The degradation of the married woman in the Victorian era existed not only in that she was stripped of all her legal rights but also that no obligations were placed in her realm. Upon marriage, Victorian brides relinquished all rights to property and personal wealth to their husbands. Women were, under the law, “legally incompetent and irresponsible.” A married woman was entitled to no legal recourse in any matter, unless it was sponsored and endorsed by her husband. Helpless in the eyes of civil authority, the married woman was in the same category with “criminals, lunatics, and minors” (Vicinus 7). Eighteenth-century, English jurist, William Blackstone curtly described her legal status, “in law a husband and wife are one person, and the husband is that person” (Jones 402).
The Victorian woman was her husband’s chattel. She was completely dependent upon him and subject to him. She had no right to sue for divorce or to the custody of her children should the couple separate. She could not make a will or keep her earnings. Her area of expertise, her sphere, was in the home as mother, homemaker and devoted domestic. Clear and distinct gender boundaries were drawn: Men were “ . . . competitive, assertive, . . . and materialistic.” Women were “pious, pure, gentle . . . and sacrificing” (Woloch 125).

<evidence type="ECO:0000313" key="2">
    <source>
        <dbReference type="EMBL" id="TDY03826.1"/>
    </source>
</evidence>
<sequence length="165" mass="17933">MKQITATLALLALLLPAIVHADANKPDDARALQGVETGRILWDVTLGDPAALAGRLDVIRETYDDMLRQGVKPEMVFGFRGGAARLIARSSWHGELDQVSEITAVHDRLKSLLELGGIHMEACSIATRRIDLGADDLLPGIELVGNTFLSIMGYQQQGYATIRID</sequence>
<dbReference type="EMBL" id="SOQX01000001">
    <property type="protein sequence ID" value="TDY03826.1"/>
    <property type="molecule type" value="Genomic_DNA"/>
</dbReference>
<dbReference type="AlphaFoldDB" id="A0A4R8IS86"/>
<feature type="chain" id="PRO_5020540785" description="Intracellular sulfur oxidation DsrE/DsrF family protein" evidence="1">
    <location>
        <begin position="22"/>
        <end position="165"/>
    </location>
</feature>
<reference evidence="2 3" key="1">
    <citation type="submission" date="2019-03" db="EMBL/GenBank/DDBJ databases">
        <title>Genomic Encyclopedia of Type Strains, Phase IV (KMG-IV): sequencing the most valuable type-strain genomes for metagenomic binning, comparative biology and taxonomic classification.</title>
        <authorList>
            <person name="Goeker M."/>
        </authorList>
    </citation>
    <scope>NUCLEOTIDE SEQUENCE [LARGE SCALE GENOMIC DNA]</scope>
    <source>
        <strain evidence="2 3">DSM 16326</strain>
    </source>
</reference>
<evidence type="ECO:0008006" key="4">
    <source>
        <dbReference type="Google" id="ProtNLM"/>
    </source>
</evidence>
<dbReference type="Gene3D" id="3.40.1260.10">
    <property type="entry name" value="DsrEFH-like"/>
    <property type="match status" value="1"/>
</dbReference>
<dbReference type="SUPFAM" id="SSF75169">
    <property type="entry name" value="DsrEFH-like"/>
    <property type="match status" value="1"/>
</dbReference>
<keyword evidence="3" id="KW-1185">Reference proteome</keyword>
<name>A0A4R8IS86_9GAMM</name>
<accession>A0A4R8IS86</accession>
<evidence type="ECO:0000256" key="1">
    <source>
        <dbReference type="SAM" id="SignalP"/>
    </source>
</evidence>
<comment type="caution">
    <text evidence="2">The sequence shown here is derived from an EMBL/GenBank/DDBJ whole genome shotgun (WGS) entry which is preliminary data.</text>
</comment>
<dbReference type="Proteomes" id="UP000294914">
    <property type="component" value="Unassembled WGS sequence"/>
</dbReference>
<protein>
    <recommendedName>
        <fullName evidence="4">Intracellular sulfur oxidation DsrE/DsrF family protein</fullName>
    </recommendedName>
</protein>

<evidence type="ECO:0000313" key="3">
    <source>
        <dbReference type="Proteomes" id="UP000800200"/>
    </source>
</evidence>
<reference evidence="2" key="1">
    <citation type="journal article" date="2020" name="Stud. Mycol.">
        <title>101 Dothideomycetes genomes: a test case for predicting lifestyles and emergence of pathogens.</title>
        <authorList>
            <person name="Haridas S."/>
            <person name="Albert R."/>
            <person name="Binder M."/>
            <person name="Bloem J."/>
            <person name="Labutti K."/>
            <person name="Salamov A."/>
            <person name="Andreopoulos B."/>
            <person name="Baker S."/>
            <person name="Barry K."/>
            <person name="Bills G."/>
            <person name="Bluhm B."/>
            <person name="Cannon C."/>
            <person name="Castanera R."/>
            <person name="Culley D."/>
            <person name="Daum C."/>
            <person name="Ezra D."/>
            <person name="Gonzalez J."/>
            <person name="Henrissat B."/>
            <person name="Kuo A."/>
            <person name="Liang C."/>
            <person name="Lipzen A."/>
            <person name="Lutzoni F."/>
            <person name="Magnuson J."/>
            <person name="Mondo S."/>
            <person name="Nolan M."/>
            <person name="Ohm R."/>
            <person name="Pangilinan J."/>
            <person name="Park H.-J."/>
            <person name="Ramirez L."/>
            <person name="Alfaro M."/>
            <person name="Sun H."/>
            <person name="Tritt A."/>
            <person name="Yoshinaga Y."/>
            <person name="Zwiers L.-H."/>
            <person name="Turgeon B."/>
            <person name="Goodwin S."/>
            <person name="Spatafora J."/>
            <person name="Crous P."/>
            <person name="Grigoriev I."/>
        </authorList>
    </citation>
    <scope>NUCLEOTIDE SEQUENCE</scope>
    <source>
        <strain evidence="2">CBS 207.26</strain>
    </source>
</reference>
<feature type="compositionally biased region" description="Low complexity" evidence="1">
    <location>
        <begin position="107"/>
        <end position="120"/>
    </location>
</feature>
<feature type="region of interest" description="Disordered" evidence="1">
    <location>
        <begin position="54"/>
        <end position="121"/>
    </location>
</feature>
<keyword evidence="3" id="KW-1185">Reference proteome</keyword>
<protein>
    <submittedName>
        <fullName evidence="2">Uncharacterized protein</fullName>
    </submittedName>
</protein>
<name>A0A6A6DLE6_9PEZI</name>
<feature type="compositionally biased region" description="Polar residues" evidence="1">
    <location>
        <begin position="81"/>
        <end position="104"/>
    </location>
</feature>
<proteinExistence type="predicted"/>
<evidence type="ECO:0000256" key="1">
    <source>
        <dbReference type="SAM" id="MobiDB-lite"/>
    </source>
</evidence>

No greater degradation took place in the Victorian woman’s life than in the bedroom. The Victorian woman had no right to her own body, as she was not permitted to refuse conjugal duties. She was believed to be asexual: “The majority of women, happily for them, are not much troubled with sexual feeling of any kind” (Woloch 128). The inference is, if the husband did not demand the f...
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... Fiction, and Contract Theory: Trollope’s He Knew He Was Right.” Criticism XXXVI (Summer 1994): 401-14 Hellerstein, Erna Olafson, Hume, Leslie Parker, and Offen, Karen M., eds. Victorian Women; A Documentary Account of Women’s Lives in Nineteenth- Century England, France, and the United States. Stanford: Stanford University Press, 1981
Marshall, Gordon, ed. Dictionary of Sociology. New York: Oxford University Press, 1998.
National Center for Victims of Crime. Public Policy Issues: “Spousal Rape Laws: 20 Years Later.” 27 March 2002 <http://www.ncvc.org/law/issues/spousal/rape20/html>.
Perkin, Joan. Victorian Women. New York: New York University Press, 1993
Vicinus, Martha, ed. A Widening Sphere: Changing Roles of Victorian Women. Bloomington: Indiana University Press, 1977 Woloch, Nancy. Women and the American Experience. Boston: McGraw-Hill, 2000
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